REVIEW: The 25th Ward: The Silver Case

Wednesday, March 21st, 2018

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The 25th Ward | Cover
Title The 25th Ward: The Silver Case
Developer Grasshopper Manufacture
Publisher NIS America, Inc.
Release Date March 13th, 2018
Genre Adventure, Visual Novel
Platform PS4, PC
Age Rating Mature 17+
Official Website

Back in the GameCube days I remember borrowing Killer7 from a friend as I had read in a magazine about how unique it was. I had never heard about Suda51 before, so playing this game blindly was one of the most unique experiences in my gaming life. After that I definitely went and did my research on the game and since then I always keep an eye out for anything related to Grasshopper Manufacture. The 25th Ward: The Silver Case is, as you may expect, a sequel to The Silver Case, one of the first games created by Suda51 and considered a cult game. Let’s see how good this remake of the mobile-only sequel is, or if it falls into the same problems that other Grasshopper games have had in the past.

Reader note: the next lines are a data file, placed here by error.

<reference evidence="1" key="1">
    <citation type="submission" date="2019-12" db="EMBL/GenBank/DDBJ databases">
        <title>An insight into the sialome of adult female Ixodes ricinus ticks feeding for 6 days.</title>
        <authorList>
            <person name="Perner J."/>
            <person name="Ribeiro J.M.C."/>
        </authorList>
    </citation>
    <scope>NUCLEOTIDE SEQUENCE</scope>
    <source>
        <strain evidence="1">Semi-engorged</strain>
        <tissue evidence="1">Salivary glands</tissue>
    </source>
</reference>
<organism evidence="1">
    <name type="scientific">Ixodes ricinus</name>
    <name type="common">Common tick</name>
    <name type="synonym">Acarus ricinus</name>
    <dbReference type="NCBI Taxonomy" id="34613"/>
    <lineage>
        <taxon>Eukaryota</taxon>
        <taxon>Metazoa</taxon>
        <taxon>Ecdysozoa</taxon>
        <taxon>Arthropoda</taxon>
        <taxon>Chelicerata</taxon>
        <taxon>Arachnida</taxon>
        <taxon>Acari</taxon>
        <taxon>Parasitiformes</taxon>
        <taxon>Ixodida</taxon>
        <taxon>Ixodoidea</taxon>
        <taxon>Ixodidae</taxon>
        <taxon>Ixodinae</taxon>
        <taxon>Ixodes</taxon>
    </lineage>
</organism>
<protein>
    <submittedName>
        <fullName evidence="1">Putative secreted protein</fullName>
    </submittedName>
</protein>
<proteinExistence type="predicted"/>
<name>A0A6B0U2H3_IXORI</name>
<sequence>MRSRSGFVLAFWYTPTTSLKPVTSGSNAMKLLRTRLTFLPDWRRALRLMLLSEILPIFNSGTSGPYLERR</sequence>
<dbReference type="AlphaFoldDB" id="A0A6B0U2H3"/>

The 25th Ward | Conversation

The 25th Ward: The Silver Case takes place 30 years after the creation of the 24th Ward, which is one of the locations from the first game. While the concept of the 24th Ward was to create an urban paradise for its inhabitants, the result was completely different. So in theory, the 25th Ward uses what was learned in creating an actual Utopia. However recently a series of strange deaths have been reported in one of the apartment towers in the 25th Ward. And while the government is calling them suicides, there are different groups investigating what could be the truth.

Gameplay-wise this game has a lot in common with a visual novel. There is no combat, and you can’t control your character on-screen. Instead you have to select from a menu shaped like a 4-sided die what your action will be. The usual commands are Talk, View, Move, and Object, which are self-explanatory, but depending on the scenario more options can show. When you select the Move option on certain locations you can navigate through the building, but this is done by selecting your direction from a menu. You never have full control of the characters.